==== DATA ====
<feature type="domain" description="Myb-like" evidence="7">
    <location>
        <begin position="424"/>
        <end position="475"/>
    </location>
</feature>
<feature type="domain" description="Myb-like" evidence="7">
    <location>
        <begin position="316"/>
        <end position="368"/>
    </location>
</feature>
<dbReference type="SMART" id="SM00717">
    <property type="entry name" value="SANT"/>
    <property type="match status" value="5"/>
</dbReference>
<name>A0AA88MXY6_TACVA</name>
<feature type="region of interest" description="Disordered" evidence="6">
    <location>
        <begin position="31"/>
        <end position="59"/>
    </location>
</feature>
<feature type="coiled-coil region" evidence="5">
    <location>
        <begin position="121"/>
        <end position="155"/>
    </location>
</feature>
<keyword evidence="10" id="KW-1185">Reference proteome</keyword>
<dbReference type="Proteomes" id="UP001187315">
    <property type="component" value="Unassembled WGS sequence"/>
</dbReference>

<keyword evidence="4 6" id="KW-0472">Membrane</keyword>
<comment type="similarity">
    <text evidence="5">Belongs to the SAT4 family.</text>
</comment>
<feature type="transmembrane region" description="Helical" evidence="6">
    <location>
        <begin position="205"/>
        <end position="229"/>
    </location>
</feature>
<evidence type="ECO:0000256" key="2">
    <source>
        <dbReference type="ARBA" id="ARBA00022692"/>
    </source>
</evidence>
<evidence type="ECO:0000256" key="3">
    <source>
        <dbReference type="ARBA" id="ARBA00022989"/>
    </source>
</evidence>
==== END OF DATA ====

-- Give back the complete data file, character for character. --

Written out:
<feature type="domain" description="Myb-like" evidence="7">
    <location>
        <begin position="424"/>
        <end position="475"/>
    </location>
</feature>
<feature type="domain" description="Myb-like" evidence="7">
    <location>
        <begin position="316"/>
        <end position="368"/>
    </location>
</feature>
<dbReference type="SMART" id="SM00717">
    <property type="entry name" value="SANT"/>
    <property type="match status" value="5"/>
</dbReference>
<name>A0AA88MXY6_TACVA</name>
<feature type="region of interest" description="Disordered" evidence="6">
    <location>
        <begin position="31"/>
        <end position="59"/>
    </location>
</feature>
<feature type="coiled-coil region" evidence="5">
    <location>
        <begin position="121"/>
        <end position="155"/>
    </location>
</feature>
<keyword evidence="10" id="KW-1185">Reference proteome</keyword>
<dbReference type="Proteomes" id="UP001187315">
    <property type="component" value="Unassembled WGS sequence"/>
</dbReference>

<keyword evidence="4 6" id="KW-0472">Membrane</keyword>
<comment type="similarity">
    <text evidence="5">Belongs to the SAT4 family.</text>
</comment>
<feature type="transmembrane region" description="Helical" evidence="6">
    <location>
        <begin position="205"/>
        <end position="229"/>
    </location>
</feature>
<evidence type="ECO:0000256" key="2">
    <source>
        <dbReference type="ARBA" id="ARBA00022692"/>
    </source>
</evidence>
<evidence type="ECO:0000256" key="3">
    <source>
        <dbReference type="ARBA" id="ARBA00022989"/>
    </source>
</evidence>